Fall is the time when most of us begin to roost; to settle in for winter and prepare for the holidays on the horizon. You might already have a fall maintenance or home improvement schedule, and that’s smart. If you're undecided about your next project, exterior paint is worth considering.In addition to enhancing your home's curb appeal, you'll protect the wood from water damage and seal the gaps that allow indoor air to move outdoors. (Read: Home Maintenance Strategies: Which One is Right for You?)
There are a few windows of time throughout the year where painting outdoors is ideal, and early fall is one of them. Aside from working in good conditions, painting your home in the fall helps you set the scene for holiday decorating and entertaining with a fresh face on your most important investment — your home.
Exterior Paint is a Perfect Project for the Fall
One of the biggest benefits of painting your home in the fall is that summer’s heat is waning and humidity is, too. Those two factors can make your hard work look better and make you more comfortable while wielding that paintbrush or roller.
While heat might seem to be paint’s friend, the reality is the opposite. When it’s too hot, paint dries too fast. It can cake, peel, and even bubble up as it dries if the siding is hot from the glaring summer sun.
For best results, plan your exterior paint projects when temperatures are more likely to stay above 50 degrees. In some parts of the country, this means starting the job in the very early fall. Temperatures of 40 degrees and lower are not recommended for painting, as the paint might not bond with the siding, and it will take much longer to dry and also to cure.
Cooler Temperatures Reduce Pests While Working
The last thing anyone wants while standing on a ladder is contending with pests like wasps. When you paint in the fall, wasps and other such insects are less active, and easier to avoid. This is also a good time to rid your home of wasp and hornet nests. If you can spray the nests while standing on the ground, that’s best.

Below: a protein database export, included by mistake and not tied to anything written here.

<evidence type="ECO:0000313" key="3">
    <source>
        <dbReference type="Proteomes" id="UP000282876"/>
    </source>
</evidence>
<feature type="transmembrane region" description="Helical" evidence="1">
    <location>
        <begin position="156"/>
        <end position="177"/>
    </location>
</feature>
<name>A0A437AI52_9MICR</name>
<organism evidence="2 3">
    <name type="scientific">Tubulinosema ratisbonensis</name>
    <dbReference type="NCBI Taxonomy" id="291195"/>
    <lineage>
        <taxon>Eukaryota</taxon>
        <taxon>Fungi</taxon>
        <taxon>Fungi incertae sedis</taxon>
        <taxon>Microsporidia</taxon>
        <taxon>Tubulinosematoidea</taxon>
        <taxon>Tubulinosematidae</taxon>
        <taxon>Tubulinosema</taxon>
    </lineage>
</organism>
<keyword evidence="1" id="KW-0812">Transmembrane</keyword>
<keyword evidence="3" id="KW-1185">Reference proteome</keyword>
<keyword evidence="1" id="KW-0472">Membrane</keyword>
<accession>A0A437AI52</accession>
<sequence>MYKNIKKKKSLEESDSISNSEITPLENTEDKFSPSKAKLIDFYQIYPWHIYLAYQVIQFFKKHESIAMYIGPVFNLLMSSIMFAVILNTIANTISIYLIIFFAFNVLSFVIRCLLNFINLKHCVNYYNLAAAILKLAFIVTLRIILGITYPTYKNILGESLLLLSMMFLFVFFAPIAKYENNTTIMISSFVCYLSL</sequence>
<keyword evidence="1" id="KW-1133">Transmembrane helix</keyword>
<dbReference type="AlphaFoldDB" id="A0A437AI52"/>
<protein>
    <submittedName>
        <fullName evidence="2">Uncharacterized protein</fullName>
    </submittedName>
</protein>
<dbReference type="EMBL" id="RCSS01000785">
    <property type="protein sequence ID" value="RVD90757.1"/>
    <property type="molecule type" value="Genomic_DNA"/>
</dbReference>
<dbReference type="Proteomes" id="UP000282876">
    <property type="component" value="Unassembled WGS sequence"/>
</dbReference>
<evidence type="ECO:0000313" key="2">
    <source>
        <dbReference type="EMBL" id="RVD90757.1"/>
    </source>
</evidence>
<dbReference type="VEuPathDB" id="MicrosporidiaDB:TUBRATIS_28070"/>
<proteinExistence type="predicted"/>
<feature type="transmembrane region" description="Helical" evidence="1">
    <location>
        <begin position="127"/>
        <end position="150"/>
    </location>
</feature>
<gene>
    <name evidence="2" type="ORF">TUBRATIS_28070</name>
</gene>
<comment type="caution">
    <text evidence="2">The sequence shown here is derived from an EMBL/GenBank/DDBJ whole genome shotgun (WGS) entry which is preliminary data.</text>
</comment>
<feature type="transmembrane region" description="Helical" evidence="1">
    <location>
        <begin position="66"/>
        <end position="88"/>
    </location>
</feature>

Once you’re sure the wasps are gone for good, then you can knock the nests down with a broom. Or you can use a garden hose with a power stream attachment to force them off the soffits, windows and anywhere else they’re attached.
If you spray the nests with insecticide, you’ll want to think about cleaning that area before painting. Residue might be oily, and interfere with the paint’s adhesion.
Good Prep, Paint & Tools Make Your Exterior Paint Job Look Better
There are techniques that can make the exterior paint job a lot easier. You'll be much happier with the results of your painting, when you focus on preparing the surfaces before starting to paint.
If paint is peeling, you’ll need to scrape or use a pressure washer to remove the loose flakes. Painting over loose paint just means all your hard work will likely peel off before spring arrives. Before you open the first paint can, check the siding and areas around all windows and doors for seams that need to be caulked. This will help seal air gaps, and also give your paint job a cleaner look.
Here are a few tips you can use if you're doing your own exterior paint. And if you're not comfortable working off a ladder, it might be time to hire a professional painter or handyman.
- If you're covering darker paint with lighter, start with a coat of primer tinted to match the final paint color.
- To ensure a consistent color, you want to blend the paint. Pour all the paint you're going to use into a single, large plastic storage tub. Use a paint mixing tool attached to a power drill, to blend it. (Read: Boxing Paint).
- Start painting with a brush along seams and edges first, called cutting in. A small container of paint dipped from the storage tub works well. Feather out the edges using the brush tip, to avoid leaving obvious demarcation lines that might show through the rolled paint.
- Now you're ready to work with a roller. A paint roller screen will help distribute paint evenly through the roller fibers, and also help minimize drips.
- Wait about 24 hours between coats. Unlike in hot weather, fall’s cooler temperatures mean paint will need a little more drying time.
Fall is an ideal time for home improvement and maintenance. (Read: Top 9 Exterior Home Maintenance Projects) The weather is starting to cool off, and unlike spring, the humidity is often relatively low. Just be sure to take nighttime temperatures into account, as well. When the forecast calls for 50 degrees or higher in the daytime, and no lower than 36 degrees at night, you’re good to go.
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